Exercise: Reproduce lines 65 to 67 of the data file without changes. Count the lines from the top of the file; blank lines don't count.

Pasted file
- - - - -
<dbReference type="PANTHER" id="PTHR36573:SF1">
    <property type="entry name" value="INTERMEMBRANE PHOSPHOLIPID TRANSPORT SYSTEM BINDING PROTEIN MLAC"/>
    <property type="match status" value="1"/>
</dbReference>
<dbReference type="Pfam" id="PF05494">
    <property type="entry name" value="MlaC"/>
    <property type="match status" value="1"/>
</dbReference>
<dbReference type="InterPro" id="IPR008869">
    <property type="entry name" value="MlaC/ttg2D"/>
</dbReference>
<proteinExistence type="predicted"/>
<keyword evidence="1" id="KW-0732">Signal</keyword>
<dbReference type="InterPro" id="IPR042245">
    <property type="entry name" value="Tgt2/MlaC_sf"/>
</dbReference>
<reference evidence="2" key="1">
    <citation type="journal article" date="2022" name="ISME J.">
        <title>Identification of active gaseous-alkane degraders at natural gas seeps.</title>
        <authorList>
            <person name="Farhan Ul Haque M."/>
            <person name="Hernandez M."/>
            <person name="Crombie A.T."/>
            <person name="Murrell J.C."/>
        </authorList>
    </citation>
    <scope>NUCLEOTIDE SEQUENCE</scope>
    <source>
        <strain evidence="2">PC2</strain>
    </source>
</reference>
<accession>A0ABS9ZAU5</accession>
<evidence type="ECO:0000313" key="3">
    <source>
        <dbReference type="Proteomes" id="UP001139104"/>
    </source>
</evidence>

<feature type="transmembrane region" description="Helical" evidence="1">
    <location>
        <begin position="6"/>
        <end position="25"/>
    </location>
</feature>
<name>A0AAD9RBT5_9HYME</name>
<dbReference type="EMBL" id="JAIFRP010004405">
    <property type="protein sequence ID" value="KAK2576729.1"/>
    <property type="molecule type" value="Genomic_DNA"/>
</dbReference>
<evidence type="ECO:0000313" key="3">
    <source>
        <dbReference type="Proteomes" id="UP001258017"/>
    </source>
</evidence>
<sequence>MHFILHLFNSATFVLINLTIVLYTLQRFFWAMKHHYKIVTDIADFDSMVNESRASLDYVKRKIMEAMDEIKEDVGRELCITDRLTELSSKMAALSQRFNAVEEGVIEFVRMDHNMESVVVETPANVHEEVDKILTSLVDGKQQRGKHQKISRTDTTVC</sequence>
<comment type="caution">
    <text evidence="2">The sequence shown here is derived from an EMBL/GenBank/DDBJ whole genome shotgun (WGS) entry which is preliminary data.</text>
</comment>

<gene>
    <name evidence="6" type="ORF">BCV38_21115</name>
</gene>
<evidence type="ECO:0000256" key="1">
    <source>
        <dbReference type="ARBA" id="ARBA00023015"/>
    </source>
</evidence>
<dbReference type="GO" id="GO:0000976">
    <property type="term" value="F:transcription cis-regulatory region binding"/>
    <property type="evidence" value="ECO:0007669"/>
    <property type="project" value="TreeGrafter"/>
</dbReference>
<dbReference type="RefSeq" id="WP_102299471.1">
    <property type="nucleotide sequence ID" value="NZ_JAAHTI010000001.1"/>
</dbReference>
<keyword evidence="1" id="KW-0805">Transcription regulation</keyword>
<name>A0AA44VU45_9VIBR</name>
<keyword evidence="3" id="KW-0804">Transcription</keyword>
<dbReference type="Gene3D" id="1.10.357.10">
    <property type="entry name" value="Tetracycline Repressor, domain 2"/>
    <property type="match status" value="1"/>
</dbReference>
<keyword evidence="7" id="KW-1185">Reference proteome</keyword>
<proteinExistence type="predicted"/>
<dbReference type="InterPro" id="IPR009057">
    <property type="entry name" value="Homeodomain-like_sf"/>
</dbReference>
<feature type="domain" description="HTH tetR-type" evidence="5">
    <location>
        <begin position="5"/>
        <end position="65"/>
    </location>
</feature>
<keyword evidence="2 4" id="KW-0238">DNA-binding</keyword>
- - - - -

</evidence>
<dbReference type="GO" id="GO:0000976">
    <property type="term" value="F:transcription cis-regulatory region binding"/>